When the financial crisis struck in 2007-2008, David Cameron, then leader of the opposition, was caught out. His optimistic, liberal Conservative vision, predicated on permanent economic growth, was ill-suited to recession and his embrace of austerity tainted his “modernising” project. From that moment, the purpose of his premiership was never clear. At times, austerity was presented as an act of pragmatic bookkeeping; at others, as a quest to shrink the state permanently.

By contrast, although Mrs May cautiously supported Remain, the Leave vote reinforced, rather than contradicted, her world-view. As long ago as March 2013, in the speech that signalled her leadership ambitions, she spoke of the need to confront “vested interests in the private sector” and embrace “a more strategic role” for the state. Mrs May has long insisted on the need to limit free movement of people within the ­European Union, and anticipated the causes of the Leave vote. The referendum result made the national reckoning that she had desired inevitable.

More than any of her recent predecessors, the Prime Minister seems willing to challenge the economic and political orthodoxies of the past 35 years. She has promised worker representation on company boards, binding shareholder votes on executive pay, improved corporate governance and stricter controls on foreign takeovers.

The shadow chancellor, John McDonnell, has set the ­Labour Party on a similar course, stating in his conference speech that the “winds of globalisation” are “blowing against the belief in the free market and in favour of intervention”. He pointedly criticised governments which did not try to save their domestic steel industries as China dumped cheap steel on to global markets.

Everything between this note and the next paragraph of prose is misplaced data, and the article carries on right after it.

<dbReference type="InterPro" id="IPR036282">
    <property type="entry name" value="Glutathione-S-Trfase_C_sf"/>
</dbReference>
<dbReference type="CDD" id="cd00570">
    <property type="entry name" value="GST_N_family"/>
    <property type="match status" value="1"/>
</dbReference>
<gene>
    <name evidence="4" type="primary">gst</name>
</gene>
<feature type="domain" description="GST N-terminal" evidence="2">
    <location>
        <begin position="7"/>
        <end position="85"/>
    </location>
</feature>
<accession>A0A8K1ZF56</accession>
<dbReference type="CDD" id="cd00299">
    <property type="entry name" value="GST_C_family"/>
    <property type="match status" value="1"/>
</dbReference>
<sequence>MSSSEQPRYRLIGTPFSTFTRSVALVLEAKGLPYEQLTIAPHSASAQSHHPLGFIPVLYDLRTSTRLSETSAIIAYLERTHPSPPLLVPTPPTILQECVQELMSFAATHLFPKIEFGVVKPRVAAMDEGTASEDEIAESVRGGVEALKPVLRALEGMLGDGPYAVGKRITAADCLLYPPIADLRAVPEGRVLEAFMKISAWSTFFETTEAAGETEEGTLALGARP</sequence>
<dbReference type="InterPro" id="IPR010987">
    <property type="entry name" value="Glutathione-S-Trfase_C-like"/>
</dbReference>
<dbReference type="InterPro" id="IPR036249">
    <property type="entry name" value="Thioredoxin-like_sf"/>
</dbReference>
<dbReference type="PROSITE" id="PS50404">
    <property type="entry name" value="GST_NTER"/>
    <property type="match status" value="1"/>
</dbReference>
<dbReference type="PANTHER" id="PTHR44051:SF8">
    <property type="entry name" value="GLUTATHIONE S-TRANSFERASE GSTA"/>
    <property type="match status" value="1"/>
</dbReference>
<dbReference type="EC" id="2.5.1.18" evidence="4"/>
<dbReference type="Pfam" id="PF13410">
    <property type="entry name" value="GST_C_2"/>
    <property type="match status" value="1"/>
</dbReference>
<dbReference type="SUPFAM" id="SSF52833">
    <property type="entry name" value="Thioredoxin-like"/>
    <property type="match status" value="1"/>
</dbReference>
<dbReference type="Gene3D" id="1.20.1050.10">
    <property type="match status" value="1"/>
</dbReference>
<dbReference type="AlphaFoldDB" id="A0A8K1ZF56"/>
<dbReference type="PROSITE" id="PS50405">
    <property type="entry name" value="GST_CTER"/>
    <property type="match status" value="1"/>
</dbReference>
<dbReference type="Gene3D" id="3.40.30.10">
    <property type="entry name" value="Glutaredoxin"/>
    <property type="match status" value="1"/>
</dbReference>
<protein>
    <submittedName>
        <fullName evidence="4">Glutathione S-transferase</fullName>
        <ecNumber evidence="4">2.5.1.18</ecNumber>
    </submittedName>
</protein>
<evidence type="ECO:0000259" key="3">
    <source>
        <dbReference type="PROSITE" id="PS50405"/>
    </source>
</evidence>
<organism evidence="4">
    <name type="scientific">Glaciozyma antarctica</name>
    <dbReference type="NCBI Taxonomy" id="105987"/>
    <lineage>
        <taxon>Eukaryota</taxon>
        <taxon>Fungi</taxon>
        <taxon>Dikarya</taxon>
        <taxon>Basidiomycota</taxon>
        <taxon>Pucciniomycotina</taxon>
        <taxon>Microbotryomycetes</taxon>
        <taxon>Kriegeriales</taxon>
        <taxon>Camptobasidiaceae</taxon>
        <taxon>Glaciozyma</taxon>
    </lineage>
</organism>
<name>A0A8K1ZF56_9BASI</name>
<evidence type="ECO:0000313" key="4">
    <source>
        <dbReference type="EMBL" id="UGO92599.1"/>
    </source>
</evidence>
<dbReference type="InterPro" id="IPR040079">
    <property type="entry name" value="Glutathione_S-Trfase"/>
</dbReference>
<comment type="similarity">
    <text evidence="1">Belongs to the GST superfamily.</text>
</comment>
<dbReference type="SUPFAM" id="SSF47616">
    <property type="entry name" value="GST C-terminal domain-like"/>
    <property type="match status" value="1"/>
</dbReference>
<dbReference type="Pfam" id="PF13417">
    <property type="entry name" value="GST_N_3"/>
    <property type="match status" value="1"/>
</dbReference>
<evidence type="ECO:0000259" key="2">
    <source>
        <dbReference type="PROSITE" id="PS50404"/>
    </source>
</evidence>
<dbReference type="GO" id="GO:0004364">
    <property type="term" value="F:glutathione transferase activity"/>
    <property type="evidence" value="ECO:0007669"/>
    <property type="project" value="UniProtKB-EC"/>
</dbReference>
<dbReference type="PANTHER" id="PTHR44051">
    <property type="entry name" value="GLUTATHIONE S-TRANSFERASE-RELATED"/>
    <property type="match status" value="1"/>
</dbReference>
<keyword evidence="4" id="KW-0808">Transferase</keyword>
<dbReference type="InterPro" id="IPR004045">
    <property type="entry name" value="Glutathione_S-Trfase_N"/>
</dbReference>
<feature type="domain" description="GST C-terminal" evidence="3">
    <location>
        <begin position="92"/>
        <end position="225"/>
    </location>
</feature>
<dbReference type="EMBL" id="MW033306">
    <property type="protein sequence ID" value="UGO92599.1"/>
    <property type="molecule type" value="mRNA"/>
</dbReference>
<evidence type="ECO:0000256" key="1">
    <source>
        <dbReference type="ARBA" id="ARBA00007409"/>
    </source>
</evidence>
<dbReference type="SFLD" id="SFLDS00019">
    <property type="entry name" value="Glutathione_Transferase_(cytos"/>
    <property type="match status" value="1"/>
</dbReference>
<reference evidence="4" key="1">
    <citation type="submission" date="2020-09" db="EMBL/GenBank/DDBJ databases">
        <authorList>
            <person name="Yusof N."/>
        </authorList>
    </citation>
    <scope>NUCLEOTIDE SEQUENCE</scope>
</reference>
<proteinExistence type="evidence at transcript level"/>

We welcome this new mood in politics. As John Gray wrote in our “New Times” special issue last week, by reasserting the role of the state as the final guarantor of social ­cohesion, Mrs May “has broken with the neoliberal model that has ruled British politics since the 1980s”.

The Prime Minister has avoided the hyperactive style of many new leaders, but she has deviated from David Cameron’s agenda in several crucial respects. The target of a national Budget surplus by 2020 was rightly jettisoned (although Mrs May has emphasised her commitment to “living within our means”). Chancellor Philip Hammond’s Autumn Statement on 23 November will be the first test of the government’s ­fiscal boldness. Historically low borrowing costs have strengthened the pre-existing case for infrastructure investment to support growth and spread prosperity.

The greatest political ­challenge facing Mrs May is to manage the divisions within her party. She and her government must maintain adequate access to the European single market, while also gaining meaningful control of immigration. Her statist economic leanings are already being resisted by the free-market fundamentalists on her benches. Like all prime ministers, Mrs May must balance the desire for clarity with the need for unity.

“Brexit means Brexit,” she has repeatedly stated, underlining her commitment to end the UK’s 43-year European
affair. If Mrs May is to be a successful and even transformative prime minister, she must also prove that “serious change” means serious change and a determination to create a society that does not only benefit the fortunate few. 

This article first appeared in the 29 September 2016 issue of the New Statesman, May’s new Tories